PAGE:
In extremely simplistic terms, blockchain is a decentralised, trust-less system/network which is immutable, transparent and is not dependant on any one entity as a broker of trust.
A) What we mean by trust-less here is that, you as a participant don’t have to trust anybody to store your information or make transactions etc. the foundation of this network is proof and not blind trust. A trust-less system has the following characteristics:
- Open: Nobody has to rely on any intermediary or third-party.
- Borderless: There are no borders/ boundaries to the application of this technology.
- Transnational: The technology is not about any nation-states, it is a network.
- Neutral: It isn’t serving the goals of any organisation. The consensus rules are followed neutrally.
- Censorship Resistance: It is impossible for any actor to censor, blacklist or prevent users from participation in the network.
These characteristics are essential to term a technology as a blockchain, absence of any one of these characteristics is NOT a blockchain technology.
Each and every participant of this network has an equal say in the network regardless of sex, age, religion etc.
We have seen what is the essence of blockchain i.e. a trust-less network, now let us see what actually the term ‘blockchain’ means.
A block contains three essential things:
- Hash: a hash is a 64 digit cryptographic alphanumeric code which is unique for every block.
- Data: the data you want to store in a block. for eg. if the blockhain consists of names then, when you write your name in the network it creates a new block with the same data, and also a unique 64 digit hash code as discussed earlier.
- Hash of previous Block: to form a chain it is necessary to connect each block with the unique 64 digit hash of the previous block. If the hashes don’t match then the block is invalid and won’t be registered.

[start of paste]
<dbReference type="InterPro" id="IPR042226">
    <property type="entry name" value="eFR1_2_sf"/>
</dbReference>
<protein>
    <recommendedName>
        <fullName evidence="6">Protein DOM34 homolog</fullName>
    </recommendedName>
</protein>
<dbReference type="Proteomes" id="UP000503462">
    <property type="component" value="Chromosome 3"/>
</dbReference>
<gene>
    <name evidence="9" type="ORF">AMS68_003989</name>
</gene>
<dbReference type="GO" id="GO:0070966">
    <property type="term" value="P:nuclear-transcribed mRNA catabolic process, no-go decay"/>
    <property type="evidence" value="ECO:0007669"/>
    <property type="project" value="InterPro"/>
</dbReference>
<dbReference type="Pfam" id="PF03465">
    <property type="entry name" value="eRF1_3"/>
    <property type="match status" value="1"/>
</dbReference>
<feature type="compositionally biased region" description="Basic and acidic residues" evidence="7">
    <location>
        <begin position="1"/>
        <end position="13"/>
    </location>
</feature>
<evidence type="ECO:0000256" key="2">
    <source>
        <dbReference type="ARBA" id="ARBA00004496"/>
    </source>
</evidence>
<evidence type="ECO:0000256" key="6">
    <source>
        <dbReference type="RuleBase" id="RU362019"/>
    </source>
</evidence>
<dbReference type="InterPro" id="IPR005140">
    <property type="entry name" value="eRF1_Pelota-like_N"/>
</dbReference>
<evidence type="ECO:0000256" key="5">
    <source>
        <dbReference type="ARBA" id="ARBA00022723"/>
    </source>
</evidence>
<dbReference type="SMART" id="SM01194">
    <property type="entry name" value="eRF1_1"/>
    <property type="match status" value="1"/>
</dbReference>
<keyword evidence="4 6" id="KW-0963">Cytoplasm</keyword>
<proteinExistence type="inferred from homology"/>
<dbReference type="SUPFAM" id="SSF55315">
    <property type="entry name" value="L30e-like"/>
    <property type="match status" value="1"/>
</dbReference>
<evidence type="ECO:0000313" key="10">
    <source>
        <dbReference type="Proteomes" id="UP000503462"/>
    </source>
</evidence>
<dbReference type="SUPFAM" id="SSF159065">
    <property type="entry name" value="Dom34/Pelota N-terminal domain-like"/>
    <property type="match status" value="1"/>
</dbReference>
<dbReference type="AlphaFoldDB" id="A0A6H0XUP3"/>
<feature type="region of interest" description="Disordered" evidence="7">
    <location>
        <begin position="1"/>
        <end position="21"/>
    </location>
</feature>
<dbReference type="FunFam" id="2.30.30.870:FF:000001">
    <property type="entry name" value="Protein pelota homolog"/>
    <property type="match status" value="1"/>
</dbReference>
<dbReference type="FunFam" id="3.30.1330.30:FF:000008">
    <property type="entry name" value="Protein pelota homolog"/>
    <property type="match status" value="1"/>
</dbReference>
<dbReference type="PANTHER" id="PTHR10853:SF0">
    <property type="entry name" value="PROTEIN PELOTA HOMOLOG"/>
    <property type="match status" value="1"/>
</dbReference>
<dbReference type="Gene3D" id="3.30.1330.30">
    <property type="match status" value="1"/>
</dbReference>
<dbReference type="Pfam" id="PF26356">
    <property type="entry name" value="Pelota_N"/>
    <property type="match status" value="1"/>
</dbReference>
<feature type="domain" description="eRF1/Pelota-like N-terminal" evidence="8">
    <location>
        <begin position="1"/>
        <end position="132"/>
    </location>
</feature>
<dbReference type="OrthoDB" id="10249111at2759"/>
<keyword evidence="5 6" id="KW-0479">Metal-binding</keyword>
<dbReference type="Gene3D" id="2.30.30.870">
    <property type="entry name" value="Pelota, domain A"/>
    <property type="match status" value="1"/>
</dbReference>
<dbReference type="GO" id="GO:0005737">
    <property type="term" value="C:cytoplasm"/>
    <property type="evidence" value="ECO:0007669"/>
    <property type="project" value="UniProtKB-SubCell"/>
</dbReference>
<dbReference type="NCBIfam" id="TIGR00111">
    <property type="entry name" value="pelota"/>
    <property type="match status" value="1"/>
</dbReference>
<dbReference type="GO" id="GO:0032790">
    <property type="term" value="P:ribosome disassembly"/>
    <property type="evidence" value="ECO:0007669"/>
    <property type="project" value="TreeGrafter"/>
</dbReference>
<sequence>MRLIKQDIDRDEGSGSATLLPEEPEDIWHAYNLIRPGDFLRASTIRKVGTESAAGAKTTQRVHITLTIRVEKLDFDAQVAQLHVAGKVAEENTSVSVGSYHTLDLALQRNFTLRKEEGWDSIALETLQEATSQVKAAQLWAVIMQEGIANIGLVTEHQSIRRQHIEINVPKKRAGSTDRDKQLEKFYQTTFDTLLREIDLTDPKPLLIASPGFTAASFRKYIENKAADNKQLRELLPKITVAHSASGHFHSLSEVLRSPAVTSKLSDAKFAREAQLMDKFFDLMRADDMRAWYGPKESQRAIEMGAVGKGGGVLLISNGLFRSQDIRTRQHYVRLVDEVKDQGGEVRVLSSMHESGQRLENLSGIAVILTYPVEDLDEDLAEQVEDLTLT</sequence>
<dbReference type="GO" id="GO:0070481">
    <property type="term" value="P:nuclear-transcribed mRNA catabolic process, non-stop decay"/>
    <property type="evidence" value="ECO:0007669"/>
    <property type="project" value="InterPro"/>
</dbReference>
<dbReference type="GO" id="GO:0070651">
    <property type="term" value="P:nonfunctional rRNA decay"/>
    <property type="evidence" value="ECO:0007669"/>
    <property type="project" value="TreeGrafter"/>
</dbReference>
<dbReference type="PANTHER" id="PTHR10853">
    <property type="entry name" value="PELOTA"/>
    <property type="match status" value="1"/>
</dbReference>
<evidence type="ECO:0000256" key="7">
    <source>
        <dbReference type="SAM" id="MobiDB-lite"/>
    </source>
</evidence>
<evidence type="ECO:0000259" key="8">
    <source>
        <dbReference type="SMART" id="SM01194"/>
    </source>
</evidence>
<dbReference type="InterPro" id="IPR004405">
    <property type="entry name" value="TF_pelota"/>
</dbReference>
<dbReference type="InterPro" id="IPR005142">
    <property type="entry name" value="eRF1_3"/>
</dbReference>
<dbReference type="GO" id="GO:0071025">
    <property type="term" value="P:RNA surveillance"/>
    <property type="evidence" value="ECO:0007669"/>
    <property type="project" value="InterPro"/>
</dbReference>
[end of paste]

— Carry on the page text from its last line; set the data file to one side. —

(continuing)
The first block of the chain is called a genesis block.
B) Immutability: due to the simple fact that once a block has been published in the network it creates a unique 64 digit hash, the system is immutable. for eg, a chain consists of 5 blocks presently. I try to change the contents of the 3rd block, a new hash will be generated for this edited block which will not match with the ‘previous hash’ of the 4th block as it has already been published in the past. hence the change will not be approved by the blockchain.
You can generate your own hash to test this out at hash calculator.
C) Transparency: as a participant of a blockchain, I have the complete history of the chain from the genesis block (first block) to the newest and future blocks, hence the chain is completely transparent.
Something interesting to know here is that a new block has to be validated by the participants of the blockchain. This is the consensus algorithm which is different for every blockchain network. Assume, for a new block to be published 6 nodes (participants) have to validate that block i.e. verify that the block holds true, out of hundreds of nodes of that blockchain.
There are various methods to prove the block, like Proof-of-work, Proof-of-stake etc. and this process of validating a new block is known as ‘mining’. To speed up and attract more miners an incentive is provided to these ‘miners’. These terminologies have been discussed in detail in separate articles.
As new blocks are validated and published the chain of blocks grows.
To conclude, I would like to re-iterate the fact that the blockchain technology is completely transparent, immutable and trust-less, leading us from a centralised network to a decentralised system where every node is equal.
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